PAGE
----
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  1. #1
    Join Date
    Feb 2008
    Location
    Washington County, Oregon
    Posts
    24

    Default Feeding honey bad?

    I have done a few searches and am not really coming up with much. I am sorry if this answer is already all over the place and I am not seeing it.

    I am feeding local honey that has not been heated and such to my bees. I am feeding it straight and they are taking it. A shop owner in my areas said I should never serve it straight but water it down. I of course noded my head and then went about my business. As I drove home I started to try to figure it all out and then went to the books and net for the details. I seem to be missing the answers though. So, is it ok for me to feed extracted honey to my bees? What are the pitfalls and benifits to this meathod.

    Thanks for your help.

  2. #2
    Join Date
    Jul 2006
    Location
    South San Ysidro, NM
    Posts
    503

    Default

    Pitfalls: It is expensive compared to granular sugar. Also, you could potentially inoculate your hives with foul brood, nosema, etc. spores that are in the honey.

  3. #3
    Join Date
    Apr 2008
    Location
    Muir of Ord, Scotland, UK
    Posts
    13

    Default

    All pitfalls: transfer of the nasties & cost

  4. #4
    Join Date
    Oct 2007
    Location
    AL-Ain, UAE
    Posts
    6

    Default

    Excuse me

    I fed my bees sugar solution and they stored honey out of it

    I extracted that honey at the beginning of a bloom season (to have pure honey)

    After the end of the season I want to feed that honey (created from sugar solution)

    Back to the same bees.

    My question is how much water should I add to the honey?

  5. #5
    Join Date
    Feb 2008
    Location
    Washington County, Oregon
    Posts
    24

    Default Thanks

    Thanks for you replys so far everyone

  6. #6
    Join Date
    May 2005
    Location
    Raleigh, North Carolina
    Posts
    3,598

    Default

    if you feed honey from an unknown source you risk disease, don't do that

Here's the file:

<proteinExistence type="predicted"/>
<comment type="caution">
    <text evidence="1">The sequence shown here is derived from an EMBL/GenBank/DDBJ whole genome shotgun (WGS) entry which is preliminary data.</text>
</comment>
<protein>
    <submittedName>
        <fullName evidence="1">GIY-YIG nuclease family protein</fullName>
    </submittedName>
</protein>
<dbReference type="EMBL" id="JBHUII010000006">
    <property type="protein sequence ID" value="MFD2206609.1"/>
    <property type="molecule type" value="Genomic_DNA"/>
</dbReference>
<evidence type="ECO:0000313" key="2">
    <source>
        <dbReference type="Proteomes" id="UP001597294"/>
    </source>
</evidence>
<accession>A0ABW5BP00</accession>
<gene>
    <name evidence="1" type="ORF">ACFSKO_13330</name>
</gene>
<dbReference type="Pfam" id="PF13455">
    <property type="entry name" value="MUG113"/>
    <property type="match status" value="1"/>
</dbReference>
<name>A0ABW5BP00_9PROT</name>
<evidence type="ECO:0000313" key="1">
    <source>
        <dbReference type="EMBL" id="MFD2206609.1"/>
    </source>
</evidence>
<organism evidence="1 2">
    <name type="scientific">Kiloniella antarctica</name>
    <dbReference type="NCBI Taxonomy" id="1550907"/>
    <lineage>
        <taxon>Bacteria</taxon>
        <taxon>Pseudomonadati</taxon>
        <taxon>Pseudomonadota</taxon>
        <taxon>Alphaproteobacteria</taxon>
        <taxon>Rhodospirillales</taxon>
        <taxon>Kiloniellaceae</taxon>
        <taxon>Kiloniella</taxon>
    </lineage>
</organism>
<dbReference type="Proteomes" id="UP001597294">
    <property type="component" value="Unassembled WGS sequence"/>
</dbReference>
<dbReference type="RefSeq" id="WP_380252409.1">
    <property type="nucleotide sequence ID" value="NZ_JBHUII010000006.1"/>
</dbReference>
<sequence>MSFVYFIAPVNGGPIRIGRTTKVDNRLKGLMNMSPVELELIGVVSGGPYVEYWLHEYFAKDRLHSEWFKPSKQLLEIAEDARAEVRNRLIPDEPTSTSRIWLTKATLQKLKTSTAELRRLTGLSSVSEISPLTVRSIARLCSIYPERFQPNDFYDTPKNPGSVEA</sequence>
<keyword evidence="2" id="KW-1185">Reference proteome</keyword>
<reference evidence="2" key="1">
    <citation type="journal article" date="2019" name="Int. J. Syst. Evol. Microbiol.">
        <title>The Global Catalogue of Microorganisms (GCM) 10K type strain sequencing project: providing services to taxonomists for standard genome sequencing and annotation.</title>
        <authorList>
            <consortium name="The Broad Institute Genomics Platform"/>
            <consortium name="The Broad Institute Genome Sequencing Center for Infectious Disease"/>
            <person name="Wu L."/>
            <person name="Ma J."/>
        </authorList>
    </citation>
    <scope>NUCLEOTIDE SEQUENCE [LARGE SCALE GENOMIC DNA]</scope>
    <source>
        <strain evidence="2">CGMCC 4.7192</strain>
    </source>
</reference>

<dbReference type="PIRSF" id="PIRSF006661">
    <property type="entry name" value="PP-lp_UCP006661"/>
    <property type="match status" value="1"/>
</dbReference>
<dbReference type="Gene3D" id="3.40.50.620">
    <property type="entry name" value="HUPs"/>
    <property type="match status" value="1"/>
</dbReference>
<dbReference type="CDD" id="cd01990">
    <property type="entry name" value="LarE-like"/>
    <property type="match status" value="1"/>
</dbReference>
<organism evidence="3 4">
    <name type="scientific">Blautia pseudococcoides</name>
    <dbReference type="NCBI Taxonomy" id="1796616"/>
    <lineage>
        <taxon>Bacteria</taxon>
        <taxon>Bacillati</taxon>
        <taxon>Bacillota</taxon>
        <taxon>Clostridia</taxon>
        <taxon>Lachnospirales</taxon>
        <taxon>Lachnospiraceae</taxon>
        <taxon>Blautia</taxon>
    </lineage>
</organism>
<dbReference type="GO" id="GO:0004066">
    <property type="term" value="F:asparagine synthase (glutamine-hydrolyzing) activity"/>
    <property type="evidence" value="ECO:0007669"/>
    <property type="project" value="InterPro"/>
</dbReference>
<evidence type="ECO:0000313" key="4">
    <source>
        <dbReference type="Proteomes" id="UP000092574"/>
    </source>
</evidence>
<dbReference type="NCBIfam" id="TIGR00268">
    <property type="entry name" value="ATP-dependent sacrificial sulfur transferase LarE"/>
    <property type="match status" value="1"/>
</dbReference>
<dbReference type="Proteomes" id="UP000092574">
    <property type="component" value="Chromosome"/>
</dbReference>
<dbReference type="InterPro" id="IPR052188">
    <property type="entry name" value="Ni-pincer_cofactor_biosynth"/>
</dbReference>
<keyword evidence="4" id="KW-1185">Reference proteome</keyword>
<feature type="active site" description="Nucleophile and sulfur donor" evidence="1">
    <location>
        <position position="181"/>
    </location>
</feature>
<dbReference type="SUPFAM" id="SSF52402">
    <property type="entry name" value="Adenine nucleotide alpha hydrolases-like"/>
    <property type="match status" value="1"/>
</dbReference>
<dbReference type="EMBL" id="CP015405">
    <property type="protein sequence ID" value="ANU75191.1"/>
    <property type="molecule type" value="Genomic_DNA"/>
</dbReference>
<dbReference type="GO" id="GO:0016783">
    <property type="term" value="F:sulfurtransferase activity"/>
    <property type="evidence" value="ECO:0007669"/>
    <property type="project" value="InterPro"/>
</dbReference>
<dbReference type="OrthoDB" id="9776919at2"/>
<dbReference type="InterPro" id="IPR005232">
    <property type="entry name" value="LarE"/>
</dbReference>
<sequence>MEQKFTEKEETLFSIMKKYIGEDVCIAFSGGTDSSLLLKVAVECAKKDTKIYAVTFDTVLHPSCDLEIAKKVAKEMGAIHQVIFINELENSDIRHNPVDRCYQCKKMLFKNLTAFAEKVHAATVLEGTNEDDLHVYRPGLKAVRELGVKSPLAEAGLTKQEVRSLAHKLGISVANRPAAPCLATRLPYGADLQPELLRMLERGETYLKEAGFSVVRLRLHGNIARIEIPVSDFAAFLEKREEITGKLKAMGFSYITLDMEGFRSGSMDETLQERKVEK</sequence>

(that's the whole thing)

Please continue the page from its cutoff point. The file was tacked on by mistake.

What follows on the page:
if you feed your own honey it's expensive, don't do that, but it's safe(er)
    if you feed sugar syrup the bees have stored in combs it's not "really" honey
    it's fine to do that, no need to thin, heck, just stick the frames in the hives
    sometimes there are reasons to thin even if you don't have to
    after you thin it it tends to stimulate the bees to raise brood
    depending on the time of year this could be a good or bad thing
    depends on your location

    Dave

  7. #7
    Join Date
    Aug 2002
    Location
    Nehawka, Nebraska USA
    Posts
    46,084

    Default

    I would feed it straight as it doesn't keep long watered down.
    Michael Bush bushfarms.com/bees.htm "Everything works if you let it." ThePracticalBeekeeper.com 40y 200h 37yTF

  8. #8
    Join Date
    Aug 2007
    Location
    Tip of the Thumb, Michigan
    Posts
    676

    Default

    Feeding honey is just fine. But, as it's been pointed out, the two item that should prevent you from doing so are 1) cost (white granulated sugar is MUCH cheaper) and 2) it's a good way to spread the foulbroods and other diseases (use ONLY your own honey that you know to be free of foulbrood). As a side note, I've seen it written a number of places that most commercial honey have been tested positive for foulbrood.

    Personally, in the spring I take my deadouts and take the uneaten, overwintered honey out, and I feed it to my spring bees on top of the inner hive cover, once I'm sure the bees didn't die from foulbrood. (From top down: Telescoping cover, deep hive body containing the scratched frame of honey on it's side, inner cover, then brood box and frames below.)

    As for thinning it out, why? Feed it to them straight. It'll keep longer without molding or fermenting. And, if thinned, the bees will have to take it down, put it into cells and then fan it to remove the moisture you've added. Sounds like a waste of worker force to me!

    Good luck!
    DS

  9. #9
    Join Date
    Jun 2006
    Location
    Oxford, Kansas
    Posts
    1,988

    Default please explain your thinking this is interesting

    you are making your bees do a lot of extra work. sugar water that has been capped is just sugar water that has had the moisture level reduced to the 18 percent range. Its not honey nor will it ever be. I would feed the bees what is needed to build them up in the spring using 1:1 syrup if you have light hives or are planning on splitting. At the point they are built up and the brood brood boxes have plenty of stores pull the feeders and put on the honey supers for the flow. After the season is over and you have pulled the honey supers. If you have light hives feed them 2:1 syrup to get up the weight up going into winter. I guess my question is why would you want the bees to reduce the moisture extract it and then add water back to it to make them do the same thing over again.

    Quote Originally Posted by IloveBees View Post
    Excuse me

    I fed my bees sugar solution and they stored honey out of it

    I extracted that honey at the beginning of a bloom season (to have pure honey)

    After the end of the season I want to feed that honey (created from sugar solution)

    Back to the same bees.

    My question is how much water should I add to the honey?

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